It’s happened to almost all consumers: They’re idly perusing their credit card statements when they come across completely confusing, seemingly random charges from businesses they don’t recognize in locations they’ve never visited. Consumers panic and call their issuers to question these charges.
Sometimes they’re just looking for more information, but other times they skip right to demanding chargebacks because they’re quite sure these purchases aren’t theirs and that they’ve been victims of fraud. But Johan Gerber, Mastercard’s executive vice president of security and cyber innovation, told Karen Webster in a recent conversation that too often consumers are dealing with merchants they did shop with, but whose names showed up funny on credit card statements and weren’t immediately recognizable.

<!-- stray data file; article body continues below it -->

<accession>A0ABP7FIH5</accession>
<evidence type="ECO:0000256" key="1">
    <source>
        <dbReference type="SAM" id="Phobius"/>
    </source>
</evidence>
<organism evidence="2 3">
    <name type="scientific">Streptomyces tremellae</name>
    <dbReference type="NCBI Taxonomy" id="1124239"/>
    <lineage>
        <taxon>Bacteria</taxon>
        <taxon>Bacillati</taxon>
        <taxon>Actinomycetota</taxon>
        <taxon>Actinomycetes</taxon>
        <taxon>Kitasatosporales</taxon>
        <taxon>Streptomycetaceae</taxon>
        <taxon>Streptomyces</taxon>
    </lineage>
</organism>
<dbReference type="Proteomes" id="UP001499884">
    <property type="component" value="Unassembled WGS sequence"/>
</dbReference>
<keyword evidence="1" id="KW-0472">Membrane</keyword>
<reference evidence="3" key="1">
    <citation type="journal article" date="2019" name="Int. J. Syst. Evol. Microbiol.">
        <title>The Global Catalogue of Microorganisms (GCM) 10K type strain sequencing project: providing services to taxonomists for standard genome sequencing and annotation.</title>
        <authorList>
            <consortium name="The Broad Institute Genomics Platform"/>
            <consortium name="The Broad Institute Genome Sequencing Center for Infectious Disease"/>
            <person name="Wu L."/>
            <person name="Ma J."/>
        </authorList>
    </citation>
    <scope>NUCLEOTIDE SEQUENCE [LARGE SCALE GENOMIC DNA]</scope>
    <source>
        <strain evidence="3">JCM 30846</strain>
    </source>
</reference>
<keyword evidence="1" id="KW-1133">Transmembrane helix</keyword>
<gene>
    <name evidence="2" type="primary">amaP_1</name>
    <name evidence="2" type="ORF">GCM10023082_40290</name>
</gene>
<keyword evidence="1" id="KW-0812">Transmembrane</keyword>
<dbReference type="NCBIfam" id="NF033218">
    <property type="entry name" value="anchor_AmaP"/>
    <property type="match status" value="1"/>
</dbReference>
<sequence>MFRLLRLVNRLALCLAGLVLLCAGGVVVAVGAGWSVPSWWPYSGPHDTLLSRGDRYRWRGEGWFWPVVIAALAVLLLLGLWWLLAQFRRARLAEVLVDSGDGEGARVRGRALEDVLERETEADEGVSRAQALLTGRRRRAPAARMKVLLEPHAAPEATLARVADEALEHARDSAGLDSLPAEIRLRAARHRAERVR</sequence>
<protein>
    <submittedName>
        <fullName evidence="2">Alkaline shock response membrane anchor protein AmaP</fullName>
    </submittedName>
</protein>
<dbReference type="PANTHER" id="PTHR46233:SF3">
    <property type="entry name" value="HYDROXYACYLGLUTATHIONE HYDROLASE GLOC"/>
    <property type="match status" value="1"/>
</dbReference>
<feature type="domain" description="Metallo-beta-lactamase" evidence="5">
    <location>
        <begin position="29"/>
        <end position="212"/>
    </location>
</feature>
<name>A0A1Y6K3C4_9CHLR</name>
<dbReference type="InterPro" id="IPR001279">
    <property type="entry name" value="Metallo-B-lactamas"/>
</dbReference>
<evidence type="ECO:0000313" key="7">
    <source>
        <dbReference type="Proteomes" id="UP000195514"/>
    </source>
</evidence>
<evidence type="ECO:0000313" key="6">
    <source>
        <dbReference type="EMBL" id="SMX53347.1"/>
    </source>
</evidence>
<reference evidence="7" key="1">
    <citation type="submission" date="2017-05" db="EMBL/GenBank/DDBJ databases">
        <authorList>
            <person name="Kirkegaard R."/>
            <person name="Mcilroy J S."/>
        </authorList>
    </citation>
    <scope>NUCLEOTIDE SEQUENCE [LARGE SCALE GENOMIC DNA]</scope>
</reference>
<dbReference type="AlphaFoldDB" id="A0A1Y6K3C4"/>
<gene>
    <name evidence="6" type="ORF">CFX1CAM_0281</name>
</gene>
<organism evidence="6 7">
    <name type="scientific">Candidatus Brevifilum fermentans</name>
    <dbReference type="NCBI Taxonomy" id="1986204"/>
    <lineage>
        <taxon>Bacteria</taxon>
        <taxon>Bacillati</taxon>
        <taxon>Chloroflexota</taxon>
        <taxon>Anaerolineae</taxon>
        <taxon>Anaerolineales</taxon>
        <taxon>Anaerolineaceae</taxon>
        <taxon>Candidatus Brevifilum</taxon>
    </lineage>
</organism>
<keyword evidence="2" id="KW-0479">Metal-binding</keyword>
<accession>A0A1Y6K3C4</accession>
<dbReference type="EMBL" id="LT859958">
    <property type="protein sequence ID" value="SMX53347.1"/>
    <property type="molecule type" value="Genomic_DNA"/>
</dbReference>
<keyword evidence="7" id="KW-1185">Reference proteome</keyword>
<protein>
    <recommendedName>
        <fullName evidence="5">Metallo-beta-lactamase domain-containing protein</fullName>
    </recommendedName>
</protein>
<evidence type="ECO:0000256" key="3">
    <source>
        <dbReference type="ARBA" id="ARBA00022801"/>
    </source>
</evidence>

“All of this confusion leads to a really big chunk of chargebacks,” Gerber said. “By 2021, we’re looking already at a cost of $8.6 billion